Another spillover effect of having more traffic for economic development? The Walmart Effect hits the Reid neighborhood. Lincoln Street connects back to Wilkinson down by the Auto Zone near Pack Brothers. It is an easy cut-through road.
We hope that the people of our community neighborhoods can feel safe – certainly makes a case for more police wouldn’t you think?
Bill Monroe of WGM Design of Charlotte addressed a crowded Belmont Chamber of Commerce function at The Haid on the campus of Belmont Abbey College tonight.
Monroe shared the vision and master plan of the Montcross project that is expected to cost over a billion dollars to construct and provide jobs for 14,000 people, with an additional economic impact of almost $1 billion by 2035. Steelwood Solutions assisted with the impact study of the overall project.
The meeting was attended by local politicians, real estate agents, small business owners, homeowners, and “other interested parties” – namely four members of the BFP editorial staff.
The Abbey, represented by Dr. Thierfelder, Abbott Placid, Monte Monteleone, and the college development staff welcomed the visitors and updated everyone on the recent successes of the College. Dr. Thierfelder reported that the Abbey enrollment had exceeded 1,300 students this school year. Applications for the coming year will push enrollment up to 1,600 for the fall of 2008. The goal of the college is to reach a maximum enrollment of 2,500 students in the next twenty years.
Monroe reviewed the 17-year history of WGM Design’s relationship with the Abbey, by noting that the master plan has continually changed and evolved over the years. The partnership with the Stowe-Pharr-Parkdale was reviewed and how the Montcross Development came to be known.
He described each parcel of the plan in pretty good detail.
Yes, Cracker Barrel is interested. Recent changes in Cracker Barrel management have caused the operation to seek the property behind the Bi-Lo instead of next to the Hampton Inn. A medical office complex is planned for that parcel, explained Monroe. But there have been managerial changes so the Abbey is just waiting to see what they will decide to pursue.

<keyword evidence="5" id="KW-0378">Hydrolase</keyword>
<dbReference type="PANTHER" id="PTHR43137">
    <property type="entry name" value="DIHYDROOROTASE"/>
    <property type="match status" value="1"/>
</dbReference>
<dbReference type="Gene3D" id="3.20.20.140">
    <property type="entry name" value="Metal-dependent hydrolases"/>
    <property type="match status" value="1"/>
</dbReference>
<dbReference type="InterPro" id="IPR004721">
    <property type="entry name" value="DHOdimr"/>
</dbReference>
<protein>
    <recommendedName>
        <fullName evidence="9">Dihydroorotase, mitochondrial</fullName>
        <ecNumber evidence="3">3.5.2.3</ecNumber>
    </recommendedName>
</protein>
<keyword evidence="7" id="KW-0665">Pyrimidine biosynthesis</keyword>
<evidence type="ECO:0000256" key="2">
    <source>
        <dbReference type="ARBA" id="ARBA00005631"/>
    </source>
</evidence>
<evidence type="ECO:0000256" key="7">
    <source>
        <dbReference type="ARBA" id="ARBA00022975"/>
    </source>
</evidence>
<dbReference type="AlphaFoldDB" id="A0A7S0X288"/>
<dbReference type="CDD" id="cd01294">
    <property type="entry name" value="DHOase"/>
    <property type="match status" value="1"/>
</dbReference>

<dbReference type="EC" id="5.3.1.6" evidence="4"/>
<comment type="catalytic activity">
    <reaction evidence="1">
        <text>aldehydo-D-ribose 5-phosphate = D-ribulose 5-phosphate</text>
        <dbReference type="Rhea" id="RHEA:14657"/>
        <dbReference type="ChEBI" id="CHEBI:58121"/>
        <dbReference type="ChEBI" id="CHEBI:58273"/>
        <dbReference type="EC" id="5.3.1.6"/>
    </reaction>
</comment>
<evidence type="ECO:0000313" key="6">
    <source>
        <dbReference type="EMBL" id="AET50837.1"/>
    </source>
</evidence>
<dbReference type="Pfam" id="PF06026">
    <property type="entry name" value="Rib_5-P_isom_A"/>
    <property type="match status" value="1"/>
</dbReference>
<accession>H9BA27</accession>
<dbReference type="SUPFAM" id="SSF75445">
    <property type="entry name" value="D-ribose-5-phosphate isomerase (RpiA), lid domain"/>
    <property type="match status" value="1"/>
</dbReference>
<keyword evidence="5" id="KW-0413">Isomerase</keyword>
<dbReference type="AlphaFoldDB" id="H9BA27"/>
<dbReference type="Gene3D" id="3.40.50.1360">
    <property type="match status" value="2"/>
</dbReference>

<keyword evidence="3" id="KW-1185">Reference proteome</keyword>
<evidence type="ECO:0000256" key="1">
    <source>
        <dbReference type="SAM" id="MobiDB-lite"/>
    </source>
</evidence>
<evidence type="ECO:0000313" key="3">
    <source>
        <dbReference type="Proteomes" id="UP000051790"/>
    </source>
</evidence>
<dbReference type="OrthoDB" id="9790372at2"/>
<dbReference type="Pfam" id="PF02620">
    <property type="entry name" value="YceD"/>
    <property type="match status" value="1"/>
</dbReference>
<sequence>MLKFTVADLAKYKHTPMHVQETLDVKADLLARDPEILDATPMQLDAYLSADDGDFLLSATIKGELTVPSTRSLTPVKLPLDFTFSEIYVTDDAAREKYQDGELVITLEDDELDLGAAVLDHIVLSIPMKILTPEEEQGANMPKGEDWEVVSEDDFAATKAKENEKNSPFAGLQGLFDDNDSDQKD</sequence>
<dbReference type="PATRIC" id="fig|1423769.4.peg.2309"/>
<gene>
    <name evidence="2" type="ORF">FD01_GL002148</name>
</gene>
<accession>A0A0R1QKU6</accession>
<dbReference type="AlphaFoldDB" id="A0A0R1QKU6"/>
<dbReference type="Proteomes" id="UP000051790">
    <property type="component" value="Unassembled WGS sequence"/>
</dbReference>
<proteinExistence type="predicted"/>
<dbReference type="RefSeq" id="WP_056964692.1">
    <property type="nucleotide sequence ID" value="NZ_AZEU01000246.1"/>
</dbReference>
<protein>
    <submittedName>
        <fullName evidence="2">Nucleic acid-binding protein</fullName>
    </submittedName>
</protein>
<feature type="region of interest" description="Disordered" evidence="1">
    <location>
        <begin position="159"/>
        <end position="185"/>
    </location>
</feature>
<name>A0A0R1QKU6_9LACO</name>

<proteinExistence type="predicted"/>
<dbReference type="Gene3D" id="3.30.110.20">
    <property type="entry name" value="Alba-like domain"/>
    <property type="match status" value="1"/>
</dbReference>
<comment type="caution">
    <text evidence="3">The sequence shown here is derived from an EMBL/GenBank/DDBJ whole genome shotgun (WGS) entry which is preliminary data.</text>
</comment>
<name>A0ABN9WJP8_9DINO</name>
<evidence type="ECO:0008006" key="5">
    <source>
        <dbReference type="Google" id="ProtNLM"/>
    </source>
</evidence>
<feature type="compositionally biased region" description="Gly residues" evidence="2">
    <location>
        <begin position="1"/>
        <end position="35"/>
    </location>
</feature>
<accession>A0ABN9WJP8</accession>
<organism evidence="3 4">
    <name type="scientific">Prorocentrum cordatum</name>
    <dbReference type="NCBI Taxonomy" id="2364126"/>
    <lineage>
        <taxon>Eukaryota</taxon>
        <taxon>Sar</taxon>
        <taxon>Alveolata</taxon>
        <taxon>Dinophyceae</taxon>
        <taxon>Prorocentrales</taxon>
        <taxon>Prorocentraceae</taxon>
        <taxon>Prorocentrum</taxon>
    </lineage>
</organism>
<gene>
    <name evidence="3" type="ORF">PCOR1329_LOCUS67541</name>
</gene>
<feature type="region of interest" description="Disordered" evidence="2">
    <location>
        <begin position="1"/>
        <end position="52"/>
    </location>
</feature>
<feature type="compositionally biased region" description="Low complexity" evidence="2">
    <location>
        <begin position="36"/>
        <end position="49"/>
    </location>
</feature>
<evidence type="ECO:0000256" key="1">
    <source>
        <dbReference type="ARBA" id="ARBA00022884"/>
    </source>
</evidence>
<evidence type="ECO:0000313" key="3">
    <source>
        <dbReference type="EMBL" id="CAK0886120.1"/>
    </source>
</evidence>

Many “national chain restaurants” have inquired about the strip of land next to Nyoshi back toward the Wal-Mart. From the drawings, it appears that 5, maybe 6 parcels for restaurants are available in this strip. One restaurant chain was insisting on a parcel along Wilkinson Boulevard, next to the Handy Lube. However, that would involve rezoning the property from Business Campus to Highway Business. One of the main battlefronts during the Wal-Mart “debate” was the zoning ordinances and ultimate process of rezoning that was predicted.
Looks like this prediction will be coming to fruition in the coming months. Monroe commented that they would be talking to city officials in the near future about this rezoning application.
Monroe gave a polite tip of the hat to former council member, Becky Burch (who wasn’t present) by confirming that a cafeteria chain had inquired about the old Harris-Teeter section of the Abbey Plaza. That confirmation allowed a fist-in-the-air celebration by none other than Dot Martin, wife of council member Charlie Martin. Seems that someone’s agendas are going to be completed. Monroe pointed out that nothing has been finalized.
Rose’s was discussed briefly. Apparently Rose’s renewed their lease and business has actually increased since Wal-Mart’s opening. Monroe described that Rose’s prices are lower than Wal-Mart’s and that has led to a resurging sales tally for the retail anchor in Abbey Plaza.
Dunkin’ Donuts will be opening a section in the Exxon structure on the corner of Wilkinson and Park. Not a stand alone building.
He discussed the north section of the plan – the Parkdale section – the old Acme Mill village and Woodlawn Avenue area will become home to two and three story office complexes. The first is scheduled to have plans presented to city council in the first quarter of the New Year. Guess that means no park in North Belmont after all.
The far western section, the Pharr-owned area (just east of “The Slide”) will become a site for multi-family (apartments) and another nearby section needs to be re-designed after it was revealed that some of the land was once used for a landfill. Gee, anyone who has lived here for more than a few years could’ve told you what was in that area before you made pretty drawings of houses.